200 Million-Year-Old Fossil Shows Squid Fighting Fish

Researchers working in England have re-analyzed a 200-million-year-old squid fossil, and found that it’s actually a snapshot of an ancient battle. The battle was between the squid and a fish, and the researchers say this is now the oldest known example of a squid-like creature attacking its prey. Which is a claim that definitely deserves a world record for most esoteric world record.

200 Million-Year-Old Squid Fossil Shows Epic Fight with Prey_1

The fossilized battle between squid and fish. Malcolm Hart, Proceedings of the Geologists’ Association

Gizmodo picked up news of the epic, ancient-battle fossil, which was recently announced by the University of Plymouth in England. The research describing the new take on the fossil—which was originally found off the coast of southern England in the 19th century—has been outlined in a paper accepted for publication in the journal, Proceedings of the Geologists’ Association.

Benjamin Cotti, an expert in marine biology at Plymouth and one of the co-authors of the paper, told Plymouth news that these fossilized remains are indicative of “a brutal incident.” This can be gleaned from the fact that the fossil indicates the head bones of the fish were crushed by the squid’s jaws.

200 Million-Year-Old Squid Fossil Shows Epic Fight with Prey_2

An unrelated fossil of Dorsetichthys bechei. Smokeybjb

The researchers have identified the squid as belonging to the species Clarkeiteuthis montefiorei, and the herring-like fish to Dorsetichthys bechei. Both of these species existed during the Sinemurian period, which dates from roughly 191 to 200 million years ago.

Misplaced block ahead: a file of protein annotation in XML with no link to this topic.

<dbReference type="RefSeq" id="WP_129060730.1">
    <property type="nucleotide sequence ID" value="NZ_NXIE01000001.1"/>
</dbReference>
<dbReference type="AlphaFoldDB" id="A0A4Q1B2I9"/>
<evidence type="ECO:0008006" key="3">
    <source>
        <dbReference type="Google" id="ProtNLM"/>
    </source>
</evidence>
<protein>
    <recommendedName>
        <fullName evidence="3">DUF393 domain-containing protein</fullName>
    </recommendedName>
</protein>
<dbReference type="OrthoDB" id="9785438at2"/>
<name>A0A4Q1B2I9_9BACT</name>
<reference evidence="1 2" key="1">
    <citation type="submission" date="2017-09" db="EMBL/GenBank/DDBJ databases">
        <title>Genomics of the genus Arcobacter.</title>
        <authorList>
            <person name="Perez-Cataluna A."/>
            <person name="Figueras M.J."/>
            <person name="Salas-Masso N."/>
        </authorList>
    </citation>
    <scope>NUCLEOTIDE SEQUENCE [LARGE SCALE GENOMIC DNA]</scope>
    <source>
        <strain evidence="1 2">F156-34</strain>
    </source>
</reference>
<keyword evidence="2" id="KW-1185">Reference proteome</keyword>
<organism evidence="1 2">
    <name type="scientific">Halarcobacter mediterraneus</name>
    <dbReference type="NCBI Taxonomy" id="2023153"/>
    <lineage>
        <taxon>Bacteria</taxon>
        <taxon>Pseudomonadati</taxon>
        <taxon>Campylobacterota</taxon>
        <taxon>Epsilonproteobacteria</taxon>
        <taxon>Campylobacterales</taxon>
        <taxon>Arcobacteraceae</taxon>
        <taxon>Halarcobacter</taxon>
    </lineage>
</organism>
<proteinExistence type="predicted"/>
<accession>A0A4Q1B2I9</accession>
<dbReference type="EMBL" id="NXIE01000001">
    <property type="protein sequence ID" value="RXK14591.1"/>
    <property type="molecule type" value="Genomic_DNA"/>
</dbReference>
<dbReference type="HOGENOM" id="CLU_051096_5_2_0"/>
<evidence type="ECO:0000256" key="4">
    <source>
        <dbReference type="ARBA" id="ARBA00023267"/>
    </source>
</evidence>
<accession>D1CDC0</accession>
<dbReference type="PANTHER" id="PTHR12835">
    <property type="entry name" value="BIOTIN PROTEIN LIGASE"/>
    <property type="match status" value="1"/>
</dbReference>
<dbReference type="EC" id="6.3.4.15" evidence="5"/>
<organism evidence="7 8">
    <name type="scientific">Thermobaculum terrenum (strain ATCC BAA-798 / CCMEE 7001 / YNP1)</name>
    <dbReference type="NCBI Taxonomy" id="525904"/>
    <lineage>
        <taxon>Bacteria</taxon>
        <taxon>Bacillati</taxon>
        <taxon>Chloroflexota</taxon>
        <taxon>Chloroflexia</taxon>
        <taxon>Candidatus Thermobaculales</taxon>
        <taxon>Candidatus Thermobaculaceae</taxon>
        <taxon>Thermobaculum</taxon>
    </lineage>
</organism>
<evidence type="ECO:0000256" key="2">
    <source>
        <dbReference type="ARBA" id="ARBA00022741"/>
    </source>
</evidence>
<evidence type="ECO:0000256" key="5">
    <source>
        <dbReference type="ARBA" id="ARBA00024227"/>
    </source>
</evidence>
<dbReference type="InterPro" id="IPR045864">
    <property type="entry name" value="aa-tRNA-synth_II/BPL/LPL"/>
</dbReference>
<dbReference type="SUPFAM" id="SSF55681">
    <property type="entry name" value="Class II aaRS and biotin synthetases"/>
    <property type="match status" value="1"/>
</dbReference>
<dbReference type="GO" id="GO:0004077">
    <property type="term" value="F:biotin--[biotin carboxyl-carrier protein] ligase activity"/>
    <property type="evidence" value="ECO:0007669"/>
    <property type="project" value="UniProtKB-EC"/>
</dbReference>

It’s not exactly clear how the battle went down, but there’s no doubt there was some kind of struggle. The researchers speculate that the captured fish was too large for the squid and was thusly trapped in the latter’s jaws as it was consumed. Alternatively, it’s possible that the squid took the fish down to the seafloor to avoid being attacked by another predator while it dined, but ended up suffocating from a lack of oxygen.

Malcolm Hart, the lead author of the study, told Gizmodo that it’s hard to figure out why these two creatures would’ve died in this kind of embrace. “The arms with the hooks are clearly holding the fish, but why they survived to settle to the sea floor and then be preserved is exceptional,” Hart said. He added that it’s also still a mystery as to why no other animal came along to eat the pair before they could be fossilized.

Feature image: Malcolm Hart, Proceedings of the Geologists’ Association

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